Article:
Las Vegas police officer Marcus Martin was relieved Friday night to point the way to Porta-Potties and not do much else.
The teenagers and 20-somethings rushing up to the uniformed policeman could, very likely, have been seeking him out for much more pressing reasons than a bladder about to burst.
The potential was there.
Martin was one of approximately 160 police officers patrolling the Las Vegas Motor Speedway's infield for drugs -- particularly Ecstasy -- during the opening night of the Electric Daisy Carnival. About 80,000 people showed up for the country's largest rave, a young adult's Disneyland of near-naked dancers, skin-shaking electronic music, carnival rides, fireworks and elaborate light effects.
Authorities didn't know what to expect, but prepared for the worst.
Two ravers at the much-smaller Dallas Electric Daisy Carnival -- one-fourth the size of the Las Vegas rave -- died last weekend, with authorities pointing to party drugs as the likely culprit. The main Electric Daisy Carnival had been in Los Angeles for 14 years but moved here after a 15-year-old girl died of an Ecstasy overdose last year.
All kinds of factors could set a spark to the Las Vegas event, spreading a flame that could quickly engulf the night, said officer Wendy Butler, Martin's partner, while standing in the medic building Friday night.
The rave is new to Las Vegas, the crowd is very young, raves are known for drug use, and many people underestimate the heat here, she said.
But that potential was not realized as Friday night turned to dawn Saturday.
Las Vegas police reported 20 arrests, including 12 for narcotics, on the first evening for the event. One person was arrested on suspicion of driving under the influence of alcohol or drugs.
There were 31 people ejected from the event.
MedicWest, the private ambulance service for the festival, received 143 calls.
About 300 patients were treated on site, mostly for dehydration. Five others were transported to nearby hospitals, but no one was in critical condition or reported dead, according to a police report released Saturday morning.
Despite a daytime high reaching 101 degrees, the night was cool and breezy, alleviating authorities' fears of hyperthermia -- overheating -- which can lead to death if untreated.
Ecstasy increases body temperature, making overheating more likely.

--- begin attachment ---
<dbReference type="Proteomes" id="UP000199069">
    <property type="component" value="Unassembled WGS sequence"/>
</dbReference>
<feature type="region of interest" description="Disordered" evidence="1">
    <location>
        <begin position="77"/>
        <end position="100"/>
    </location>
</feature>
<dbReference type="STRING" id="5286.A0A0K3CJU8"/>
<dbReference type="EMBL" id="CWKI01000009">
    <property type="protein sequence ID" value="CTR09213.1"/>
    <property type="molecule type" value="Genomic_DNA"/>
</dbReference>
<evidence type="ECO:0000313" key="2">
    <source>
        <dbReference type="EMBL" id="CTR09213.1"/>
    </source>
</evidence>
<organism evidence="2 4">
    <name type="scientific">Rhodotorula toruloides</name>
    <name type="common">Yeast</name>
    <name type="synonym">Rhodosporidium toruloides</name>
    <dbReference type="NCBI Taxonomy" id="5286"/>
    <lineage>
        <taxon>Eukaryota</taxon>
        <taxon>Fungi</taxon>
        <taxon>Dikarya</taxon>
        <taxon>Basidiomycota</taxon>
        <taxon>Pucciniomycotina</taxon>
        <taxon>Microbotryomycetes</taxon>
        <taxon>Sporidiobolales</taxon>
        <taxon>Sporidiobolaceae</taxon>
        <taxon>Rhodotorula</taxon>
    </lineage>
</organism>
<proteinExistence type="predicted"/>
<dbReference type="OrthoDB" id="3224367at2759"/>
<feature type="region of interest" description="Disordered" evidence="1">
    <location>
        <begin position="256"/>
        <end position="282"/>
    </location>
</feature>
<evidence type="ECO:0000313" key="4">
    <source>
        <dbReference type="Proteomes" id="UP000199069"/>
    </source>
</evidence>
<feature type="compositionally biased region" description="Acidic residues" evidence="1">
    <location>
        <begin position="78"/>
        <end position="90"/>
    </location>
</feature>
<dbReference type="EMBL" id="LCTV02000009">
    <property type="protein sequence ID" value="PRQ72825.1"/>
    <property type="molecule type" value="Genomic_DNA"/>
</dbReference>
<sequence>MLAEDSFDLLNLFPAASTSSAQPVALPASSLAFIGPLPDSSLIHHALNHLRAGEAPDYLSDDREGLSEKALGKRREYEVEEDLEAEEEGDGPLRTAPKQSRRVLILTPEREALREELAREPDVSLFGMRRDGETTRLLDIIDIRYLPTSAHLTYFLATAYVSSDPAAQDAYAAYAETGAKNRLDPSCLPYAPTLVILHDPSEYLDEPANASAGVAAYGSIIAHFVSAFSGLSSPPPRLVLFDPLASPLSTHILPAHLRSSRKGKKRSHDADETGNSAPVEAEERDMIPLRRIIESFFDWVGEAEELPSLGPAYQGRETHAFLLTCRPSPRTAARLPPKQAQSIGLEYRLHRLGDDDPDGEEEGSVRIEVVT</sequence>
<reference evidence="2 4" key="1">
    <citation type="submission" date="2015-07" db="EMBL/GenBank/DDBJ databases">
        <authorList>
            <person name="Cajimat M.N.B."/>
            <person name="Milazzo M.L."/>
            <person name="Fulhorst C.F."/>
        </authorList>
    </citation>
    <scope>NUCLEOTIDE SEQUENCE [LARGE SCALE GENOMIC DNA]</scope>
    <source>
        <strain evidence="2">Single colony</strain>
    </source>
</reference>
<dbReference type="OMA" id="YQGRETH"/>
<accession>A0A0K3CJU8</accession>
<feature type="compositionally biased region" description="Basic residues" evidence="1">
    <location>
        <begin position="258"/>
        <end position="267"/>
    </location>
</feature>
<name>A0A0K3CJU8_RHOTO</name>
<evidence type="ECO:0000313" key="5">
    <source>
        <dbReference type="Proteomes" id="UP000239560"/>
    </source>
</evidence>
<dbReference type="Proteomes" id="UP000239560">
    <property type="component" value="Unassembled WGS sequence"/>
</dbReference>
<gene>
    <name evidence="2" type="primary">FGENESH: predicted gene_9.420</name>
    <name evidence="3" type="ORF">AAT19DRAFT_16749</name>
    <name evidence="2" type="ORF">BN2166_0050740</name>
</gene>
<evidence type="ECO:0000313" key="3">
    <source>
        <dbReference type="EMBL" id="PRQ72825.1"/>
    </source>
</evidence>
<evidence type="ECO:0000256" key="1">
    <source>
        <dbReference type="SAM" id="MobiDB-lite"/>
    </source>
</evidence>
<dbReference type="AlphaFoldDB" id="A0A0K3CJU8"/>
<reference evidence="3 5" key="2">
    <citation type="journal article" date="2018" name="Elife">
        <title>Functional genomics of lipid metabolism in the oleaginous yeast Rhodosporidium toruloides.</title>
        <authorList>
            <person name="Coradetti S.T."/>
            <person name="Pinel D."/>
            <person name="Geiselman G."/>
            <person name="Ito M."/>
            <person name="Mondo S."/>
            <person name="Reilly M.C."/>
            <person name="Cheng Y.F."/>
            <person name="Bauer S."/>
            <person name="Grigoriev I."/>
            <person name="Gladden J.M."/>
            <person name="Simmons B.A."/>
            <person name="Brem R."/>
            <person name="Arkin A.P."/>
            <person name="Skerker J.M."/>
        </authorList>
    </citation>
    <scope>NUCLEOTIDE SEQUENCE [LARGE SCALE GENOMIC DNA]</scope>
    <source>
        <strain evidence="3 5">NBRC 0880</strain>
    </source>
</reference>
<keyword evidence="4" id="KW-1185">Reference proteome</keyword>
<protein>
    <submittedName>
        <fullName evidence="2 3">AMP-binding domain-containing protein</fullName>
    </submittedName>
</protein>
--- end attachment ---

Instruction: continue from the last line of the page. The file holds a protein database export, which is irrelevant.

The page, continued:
But it's not as if everyone was clean and sober. Discerning that was simple.
One officer driving in at midnight saw some people parked along Interstate 15 running around naked in the desert.
Others sat on the asphalt in the middle of mobs -- standing shoulder to shoulder, chests to back in front of stages -- just staring at each other, not afraid of being trampled.
One person wearing gloves with fingertips flashing different colors twirled them in front of another person's face. Eyes followed the lights, fixated.
Security personnel at the gate patted down everyone and emptied bags as part of a new "zero-tolerance drug policy," but that doesn't stop pills, said one raver who preferred to remain anonymous.
"No self-respecting security guard would ever find my dose," said the 22-year-old Los Angeles resident.
He sneaked a dose of Ecstasy, the size of a baby aspirin, under a Band-Aid that he placed on his crotch.
Band-Aids are a common method, he said.
"I don't like the underlying, whatever you call it, the drugs," said Martin, while peering over the railing of a second-story balcony, looking at the infield for anyone sitting down and unresponsive. He has worked narcotics for two years.
"And I don't see the nuance in staring at lights for hours. But it doesn't take much to see this has generated some money for the valley."
Attendance is expected at 240,000 over the three nights. The final show starts at 8 tonight and ends at 5 a.m. Monday.
"We're hoping for more of the same tomorrow (Saturday) -- nothing," Martin said Friday. He would be returning to patrol again, he added.
Contact reporter Trevon Milliard at firstname.lastname@example.org or 702-383-0279.